NICOSIA (Reuters) - Cyprus on Friday said children aged 12 to 15 would be included in a mass inoculation programme to curb the spread of COVID-19, as it tightened regulations for access to public areas.
The island has been experiencing an aggressive spike caused by the highly infectious Delta variant of the virus which started manifesting in mid-June. Cyprus has recorded 416 deaths from the coronavirus since March 2020 and 100,784 infections.
"The only way we can stop the emergence of new aggressive strains (of COVID-19) is vaccination," Health Minister Michalis Hadjipantelas said in a statement.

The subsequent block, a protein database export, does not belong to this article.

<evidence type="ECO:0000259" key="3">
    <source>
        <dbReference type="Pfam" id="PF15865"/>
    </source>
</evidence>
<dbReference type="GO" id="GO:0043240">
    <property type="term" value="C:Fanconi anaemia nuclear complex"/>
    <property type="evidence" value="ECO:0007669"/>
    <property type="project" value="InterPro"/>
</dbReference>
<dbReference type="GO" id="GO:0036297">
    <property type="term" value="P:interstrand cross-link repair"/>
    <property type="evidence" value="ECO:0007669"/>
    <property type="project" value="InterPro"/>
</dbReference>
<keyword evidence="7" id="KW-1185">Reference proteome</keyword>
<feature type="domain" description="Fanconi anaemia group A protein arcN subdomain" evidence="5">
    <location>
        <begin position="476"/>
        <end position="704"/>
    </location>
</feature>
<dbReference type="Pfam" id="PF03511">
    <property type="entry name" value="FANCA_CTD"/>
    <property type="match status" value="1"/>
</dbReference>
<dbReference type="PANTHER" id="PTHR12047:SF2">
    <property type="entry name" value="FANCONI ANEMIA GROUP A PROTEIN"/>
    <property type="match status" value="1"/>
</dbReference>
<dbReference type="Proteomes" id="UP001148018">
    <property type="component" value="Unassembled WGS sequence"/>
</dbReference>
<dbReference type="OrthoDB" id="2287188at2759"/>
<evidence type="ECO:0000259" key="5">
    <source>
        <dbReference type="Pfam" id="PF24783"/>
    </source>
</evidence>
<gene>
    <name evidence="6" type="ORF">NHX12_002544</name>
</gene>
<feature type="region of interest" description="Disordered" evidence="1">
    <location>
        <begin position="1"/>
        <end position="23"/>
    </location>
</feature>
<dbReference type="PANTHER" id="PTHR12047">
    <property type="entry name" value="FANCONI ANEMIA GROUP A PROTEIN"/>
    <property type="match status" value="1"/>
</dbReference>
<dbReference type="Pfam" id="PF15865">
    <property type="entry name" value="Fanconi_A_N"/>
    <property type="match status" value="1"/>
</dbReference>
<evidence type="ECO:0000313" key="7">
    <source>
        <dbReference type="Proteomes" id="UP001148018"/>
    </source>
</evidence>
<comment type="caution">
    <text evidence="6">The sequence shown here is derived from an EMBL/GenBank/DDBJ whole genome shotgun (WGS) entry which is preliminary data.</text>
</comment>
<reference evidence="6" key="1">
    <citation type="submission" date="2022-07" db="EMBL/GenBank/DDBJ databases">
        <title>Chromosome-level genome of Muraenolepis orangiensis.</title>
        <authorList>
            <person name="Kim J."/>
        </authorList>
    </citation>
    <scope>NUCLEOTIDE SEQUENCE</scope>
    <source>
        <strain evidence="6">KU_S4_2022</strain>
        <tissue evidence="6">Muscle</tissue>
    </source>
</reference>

Children would be eligible for vaccines using the mRNA technology manufactured by Pfizer/BioNTech and Moderna, and only with parental consent, Hadjipantelas said. The measure comes into effect on Aug. 2.
Data issued by the Health Ministry earlier Friday said that new infections have shown a decline over the past two weeks, with the average age of persons affected at 28.
Curbing a spike in the Delta variant and vaccine hesitancy among a section of the population were 'two very high hurdles threatening public health', Hadjipantelas said.
Authorities also tightened existing requirements that persons display a so-called 'SafePass' of either vaccination or a negative test to access public areas where a minimum of 10 persons gather. The previous requirement was for 20 people.
Some 65% of the population have completed their vaccination programme.
(Reporting by Michele Kambas, editing by Louise Heavens)